Rosemary is about to start college and decides not to tell anyone anything about her family.
Of course, you can’t choose your family, but they can certainly choose some life-changing decisions for you.
Rosemary used to have a sister, Fern, and a brother, but both have them have disappeared. We realise quite early on in this book - which was long-listed for the Man Booker Prize 2014 - that there was something distinctly odd about Fern. But what? It’s hard to put your finger on it. I am very tempted to give it away, but I won’t.
And in the end it doesn’t matter anyway. Because a sister is a sister, right? Well, kind of.
This book swoops around timelines and stories, and is fairly compulsive reading with witty one-liners and stray random bits of information that will stay with you long after you’ve finished the book. I can tell that this book divides opinion, but I’m happy to tell you that I loved it - although there were parts that I wish I hadn’t read, and parts that made me ashamed to be human.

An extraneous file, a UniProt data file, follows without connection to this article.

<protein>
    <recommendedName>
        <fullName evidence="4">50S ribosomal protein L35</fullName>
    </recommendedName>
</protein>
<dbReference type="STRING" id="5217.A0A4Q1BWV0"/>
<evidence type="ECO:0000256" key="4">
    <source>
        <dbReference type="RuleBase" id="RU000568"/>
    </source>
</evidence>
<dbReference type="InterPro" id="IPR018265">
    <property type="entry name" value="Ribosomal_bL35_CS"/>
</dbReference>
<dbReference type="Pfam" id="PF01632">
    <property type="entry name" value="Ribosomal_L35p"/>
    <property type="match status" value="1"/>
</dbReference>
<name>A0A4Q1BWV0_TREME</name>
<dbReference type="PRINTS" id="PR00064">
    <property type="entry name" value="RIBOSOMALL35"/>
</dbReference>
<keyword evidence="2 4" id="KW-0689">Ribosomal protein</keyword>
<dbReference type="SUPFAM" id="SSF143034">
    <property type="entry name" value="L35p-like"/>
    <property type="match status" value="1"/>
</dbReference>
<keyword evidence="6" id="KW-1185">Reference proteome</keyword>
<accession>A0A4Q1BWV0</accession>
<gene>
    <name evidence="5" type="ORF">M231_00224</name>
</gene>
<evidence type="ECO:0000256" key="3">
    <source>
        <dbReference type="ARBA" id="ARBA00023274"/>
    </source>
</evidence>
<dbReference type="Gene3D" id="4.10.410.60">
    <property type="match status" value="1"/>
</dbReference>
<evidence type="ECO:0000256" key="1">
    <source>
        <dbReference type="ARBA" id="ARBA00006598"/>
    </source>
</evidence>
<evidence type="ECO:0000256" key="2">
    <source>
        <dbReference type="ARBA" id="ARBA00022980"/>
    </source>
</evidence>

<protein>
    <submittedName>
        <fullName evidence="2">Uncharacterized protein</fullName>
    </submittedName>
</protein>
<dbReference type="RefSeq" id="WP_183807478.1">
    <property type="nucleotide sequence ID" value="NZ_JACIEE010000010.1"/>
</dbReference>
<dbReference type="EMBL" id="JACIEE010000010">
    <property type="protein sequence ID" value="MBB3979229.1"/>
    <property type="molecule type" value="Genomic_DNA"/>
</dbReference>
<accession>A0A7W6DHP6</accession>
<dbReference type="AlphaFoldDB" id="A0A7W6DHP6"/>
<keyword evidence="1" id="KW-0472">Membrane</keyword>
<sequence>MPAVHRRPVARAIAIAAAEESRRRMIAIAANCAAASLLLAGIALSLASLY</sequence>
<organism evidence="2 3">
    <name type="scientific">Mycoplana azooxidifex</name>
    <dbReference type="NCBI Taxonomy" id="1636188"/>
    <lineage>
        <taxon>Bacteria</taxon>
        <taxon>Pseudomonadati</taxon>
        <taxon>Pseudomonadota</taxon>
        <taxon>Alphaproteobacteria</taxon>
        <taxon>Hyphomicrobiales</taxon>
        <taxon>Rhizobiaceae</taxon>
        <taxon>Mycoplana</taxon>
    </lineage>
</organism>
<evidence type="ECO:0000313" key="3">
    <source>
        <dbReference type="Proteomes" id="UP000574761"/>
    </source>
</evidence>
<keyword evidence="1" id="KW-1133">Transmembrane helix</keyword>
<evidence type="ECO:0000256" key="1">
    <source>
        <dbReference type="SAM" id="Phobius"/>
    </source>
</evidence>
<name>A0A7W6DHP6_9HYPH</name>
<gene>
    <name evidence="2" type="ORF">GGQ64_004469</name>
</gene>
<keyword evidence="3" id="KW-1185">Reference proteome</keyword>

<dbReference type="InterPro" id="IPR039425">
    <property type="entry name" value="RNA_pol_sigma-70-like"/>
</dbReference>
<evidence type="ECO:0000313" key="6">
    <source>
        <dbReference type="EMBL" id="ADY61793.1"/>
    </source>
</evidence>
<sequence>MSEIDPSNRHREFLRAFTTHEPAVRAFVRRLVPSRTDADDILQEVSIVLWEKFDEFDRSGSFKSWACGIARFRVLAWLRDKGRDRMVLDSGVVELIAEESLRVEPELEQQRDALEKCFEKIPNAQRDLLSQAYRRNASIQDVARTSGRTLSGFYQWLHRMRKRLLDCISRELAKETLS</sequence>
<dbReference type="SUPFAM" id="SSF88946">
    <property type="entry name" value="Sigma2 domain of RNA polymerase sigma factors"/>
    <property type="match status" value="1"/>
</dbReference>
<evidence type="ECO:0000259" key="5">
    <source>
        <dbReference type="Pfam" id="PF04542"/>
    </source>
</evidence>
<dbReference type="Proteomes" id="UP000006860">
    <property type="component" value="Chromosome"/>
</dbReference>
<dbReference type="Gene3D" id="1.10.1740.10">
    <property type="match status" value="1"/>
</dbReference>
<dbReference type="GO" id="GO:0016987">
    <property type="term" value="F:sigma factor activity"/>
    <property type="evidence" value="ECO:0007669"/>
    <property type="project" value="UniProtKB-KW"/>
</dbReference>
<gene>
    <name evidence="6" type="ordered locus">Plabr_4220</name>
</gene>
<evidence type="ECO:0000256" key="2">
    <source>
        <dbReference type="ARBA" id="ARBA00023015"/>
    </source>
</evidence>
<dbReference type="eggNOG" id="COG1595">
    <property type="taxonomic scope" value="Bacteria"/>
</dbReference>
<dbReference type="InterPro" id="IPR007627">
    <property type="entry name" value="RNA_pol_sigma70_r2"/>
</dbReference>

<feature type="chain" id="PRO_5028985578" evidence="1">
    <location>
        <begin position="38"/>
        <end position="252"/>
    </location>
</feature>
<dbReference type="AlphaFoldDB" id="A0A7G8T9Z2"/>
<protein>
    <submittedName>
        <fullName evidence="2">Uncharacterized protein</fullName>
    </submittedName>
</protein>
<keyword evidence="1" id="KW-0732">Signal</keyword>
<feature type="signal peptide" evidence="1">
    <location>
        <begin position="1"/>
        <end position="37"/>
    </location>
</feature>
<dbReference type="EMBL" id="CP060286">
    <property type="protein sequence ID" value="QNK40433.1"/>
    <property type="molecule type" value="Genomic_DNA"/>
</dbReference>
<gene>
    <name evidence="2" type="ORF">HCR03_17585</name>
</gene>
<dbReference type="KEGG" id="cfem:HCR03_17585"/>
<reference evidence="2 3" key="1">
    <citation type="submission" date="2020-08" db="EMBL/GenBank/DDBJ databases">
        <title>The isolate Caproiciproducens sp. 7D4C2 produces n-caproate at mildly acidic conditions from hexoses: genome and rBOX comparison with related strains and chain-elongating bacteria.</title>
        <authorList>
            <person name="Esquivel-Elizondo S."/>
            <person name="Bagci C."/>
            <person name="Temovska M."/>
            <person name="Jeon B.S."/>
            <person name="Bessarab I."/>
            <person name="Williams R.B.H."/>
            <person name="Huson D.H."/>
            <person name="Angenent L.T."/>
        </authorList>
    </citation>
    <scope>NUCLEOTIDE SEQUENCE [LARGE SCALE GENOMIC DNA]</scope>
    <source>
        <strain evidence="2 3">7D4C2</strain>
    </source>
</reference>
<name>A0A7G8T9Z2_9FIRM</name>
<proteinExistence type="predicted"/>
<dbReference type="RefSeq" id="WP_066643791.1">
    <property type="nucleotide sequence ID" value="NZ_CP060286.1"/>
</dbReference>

This book raises some very intelligent questions and is incredibly ambitious in its themes. This was chosen for the book group that I belong to, and I foresee some heated discussions over a bottle of Sauvignon the next time The Harpies meet up. I’m looking forward to it.
Oh, and if you’re desperate to find out, have a look around page 77!